Covid-19 needs to be a defining moment to deliver fundamental change

The Coronavirus pandemic has led to changes to how we all live, work and travel. As we look to the future, we must make Covid-19 a defining moment to make fundamental changes in how we manage mobility and put sustainability at the heart of decision making.

Air pollution is the biggest environmental health risk we face today and causes up to 36,000 deaths a year in the UK. Much of this is caused by the travel choices we make, with diesel cars being the single biggest contributor to NOx levels.

Public transport continues to be a major part of the solution in solving this serious health issue. Buses have the capacity to transport people at scale – one bus can take up to 75 cars off the road – and it can deliver huge benefits at low cost. Yet there has been too much policy focus in simply using technology to clean up existing behaviour, with insufficient focus on the huge benefits from behaviour change.

We need to build our transport system of the future around the prosperity, health and well-being of people. Our current system is hugely inefficient in terms of use of road space, it dilutes economic productivity, it runs counter to policy in other parts of government to improve the health of our nation and it is contributing to catastrophic climate change.

Our system encourages single use of private transport - cars - which are idle around 97% of the time. Replacing them with electric versions, which are affordable to only higher earners, does not solve congestion and merely perpetuates social inequality. Instead, we should use the taxation system to reward sustainable transport choices such as public transport use and other active travel. That bold approach would incorporate mobility credits as a way of reducing the number of cars on the road by encouraging people to scrap their older diesel cars to access 'credit' over time to spend on shared transportation, such as bus, active travel initiatives including bike share or hire, car club and daily rental, rail and tram. The scheme could be delivered either through a pre-paid card system or alongside digital MaaS applications. Another option is to introduce some form of road pricing system to discourage these single use car journeys.

A flexible, multi-modal future of electric vehicles, public transit, bike share and other shared modes of transport is key to delivering the efficient urban transport our country urgently needs and we need to grab this opportunity with both hands.

As the UK's biggest bus and coach operator, we know the important role we play in delivering cleaner air. That's why we've invested £1 billion in 7,000 new greener vehicles over the past decade including electric, hybrid electric and hydrogen and biofuel technologies. We're continuing with this investment, with a whole new fleet of double decker electric buses recently introduced in Manchester, one of the biggest single investments in e-buses anywhere in Europe and greener buses being rolled out over the coming months in Oxford, Scotland and London. Every year, our buses are estimated to save the UK over £12m in emission costs and save around 1.22 billion miles of traffic.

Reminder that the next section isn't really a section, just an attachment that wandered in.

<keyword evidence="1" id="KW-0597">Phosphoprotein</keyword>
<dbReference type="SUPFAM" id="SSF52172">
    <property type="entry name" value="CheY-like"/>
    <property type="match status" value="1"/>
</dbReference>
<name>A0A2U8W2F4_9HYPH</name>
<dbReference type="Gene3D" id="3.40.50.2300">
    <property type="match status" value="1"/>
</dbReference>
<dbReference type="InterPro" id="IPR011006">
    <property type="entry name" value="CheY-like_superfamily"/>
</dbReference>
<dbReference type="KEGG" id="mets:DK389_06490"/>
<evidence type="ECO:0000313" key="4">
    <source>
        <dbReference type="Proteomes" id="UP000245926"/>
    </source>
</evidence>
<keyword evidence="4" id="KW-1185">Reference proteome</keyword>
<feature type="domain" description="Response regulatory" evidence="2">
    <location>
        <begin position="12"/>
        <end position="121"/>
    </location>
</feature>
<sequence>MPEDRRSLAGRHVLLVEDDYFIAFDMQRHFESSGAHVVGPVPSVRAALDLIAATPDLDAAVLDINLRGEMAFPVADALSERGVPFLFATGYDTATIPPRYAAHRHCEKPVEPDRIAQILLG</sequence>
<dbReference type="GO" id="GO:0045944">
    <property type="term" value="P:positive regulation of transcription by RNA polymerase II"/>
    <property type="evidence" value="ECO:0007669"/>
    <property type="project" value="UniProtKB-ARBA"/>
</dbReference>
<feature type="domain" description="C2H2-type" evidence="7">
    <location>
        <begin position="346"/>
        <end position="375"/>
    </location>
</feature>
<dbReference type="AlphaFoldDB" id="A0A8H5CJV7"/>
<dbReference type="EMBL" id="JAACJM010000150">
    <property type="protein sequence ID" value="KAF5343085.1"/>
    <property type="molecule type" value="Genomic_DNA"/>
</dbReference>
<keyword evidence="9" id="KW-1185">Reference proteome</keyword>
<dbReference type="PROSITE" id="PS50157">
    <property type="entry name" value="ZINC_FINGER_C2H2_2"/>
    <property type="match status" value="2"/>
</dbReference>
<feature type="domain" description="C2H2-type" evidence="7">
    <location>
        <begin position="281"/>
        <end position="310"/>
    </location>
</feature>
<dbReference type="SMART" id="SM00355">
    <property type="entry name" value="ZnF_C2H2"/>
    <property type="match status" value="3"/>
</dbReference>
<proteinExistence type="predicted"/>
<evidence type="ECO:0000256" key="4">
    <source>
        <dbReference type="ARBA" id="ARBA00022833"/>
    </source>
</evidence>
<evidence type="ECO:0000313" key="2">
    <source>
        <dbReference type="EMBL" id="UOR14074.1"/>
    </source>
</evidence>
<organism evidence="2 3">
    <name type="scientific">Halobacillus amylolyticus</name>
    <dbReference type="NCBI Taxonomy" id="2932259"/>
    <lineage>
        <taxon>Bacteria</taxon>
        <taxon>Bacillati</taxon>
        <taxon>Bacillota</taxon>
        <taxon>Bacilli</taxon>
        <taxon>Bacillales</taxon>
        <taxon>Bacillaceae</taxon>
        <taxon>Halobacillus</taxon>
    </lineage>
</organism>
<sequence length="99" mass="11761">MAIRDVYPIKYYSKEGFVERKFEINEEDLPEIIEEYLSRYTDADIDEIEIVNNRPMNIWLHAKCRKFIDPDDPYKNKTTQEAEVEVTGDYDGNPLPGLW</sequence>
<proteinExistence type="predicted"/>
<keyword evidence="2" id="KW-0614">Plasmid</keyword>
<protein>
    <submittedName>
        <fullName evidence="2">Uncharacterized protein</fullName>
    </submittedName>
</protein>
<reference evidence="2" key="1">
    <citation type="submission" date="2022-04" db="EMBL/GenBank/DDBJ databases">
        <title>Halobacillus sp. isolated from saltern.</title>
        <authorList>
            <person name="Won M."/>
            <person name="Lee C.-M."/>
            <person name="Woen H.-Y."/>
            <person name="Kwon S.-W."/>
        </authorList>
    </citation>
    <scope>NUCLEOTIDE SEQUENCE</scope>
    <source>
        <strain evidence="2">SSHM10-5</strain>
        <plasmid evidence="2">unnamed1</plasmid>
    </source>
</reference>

To help the country recover and deliver the clean air and decarbonisation targets that are needed, national and local government need to work with public transport operators to ensure that buses, coaches and trams have the right framework in place. We need towns and cities built around people, active travel and sustainable bus travel. This is the only way that we can support people in their return to work and meet the changing needs of local communities.

There is now a real opportunity to start making public transport a customer experience, both in personalising our relationship with customers and bringing them closer to us through improved, more flexible ticketing and more effectively using technology to connect with them. Our new Busy Bus feature is a great example of our continued work to digitally transform the service we offer, giving people quick and easy insight into how much space is available on each bus service.

We have already taken steps to start building transport around changing work and lifestyle habits, with our new tailored demand responsive services available and a new travel partner scheme to encourage businesses to promote bus travel through simplified ticketing and better value for their employees.

However, transport operators cannot do this alone. Partnership is the real key for the future, and Covid-19 has proven just how important it is that we work in partnership – together as an industry, but also with local and national government.

We can together deliver safer places with cleaner air and a better quality of life if we reduce traffic in our cities by giving more space to shared transport, walking and cycling. Current clean air policy is taxing people from lower income backgrounds who make greener travel choices while allowing single use polluting car trips to continue unchecked. That cannot be fair for our citizens or fair to our planet.

Carla Stockton-Jones is UK Managing Director, Stagecoach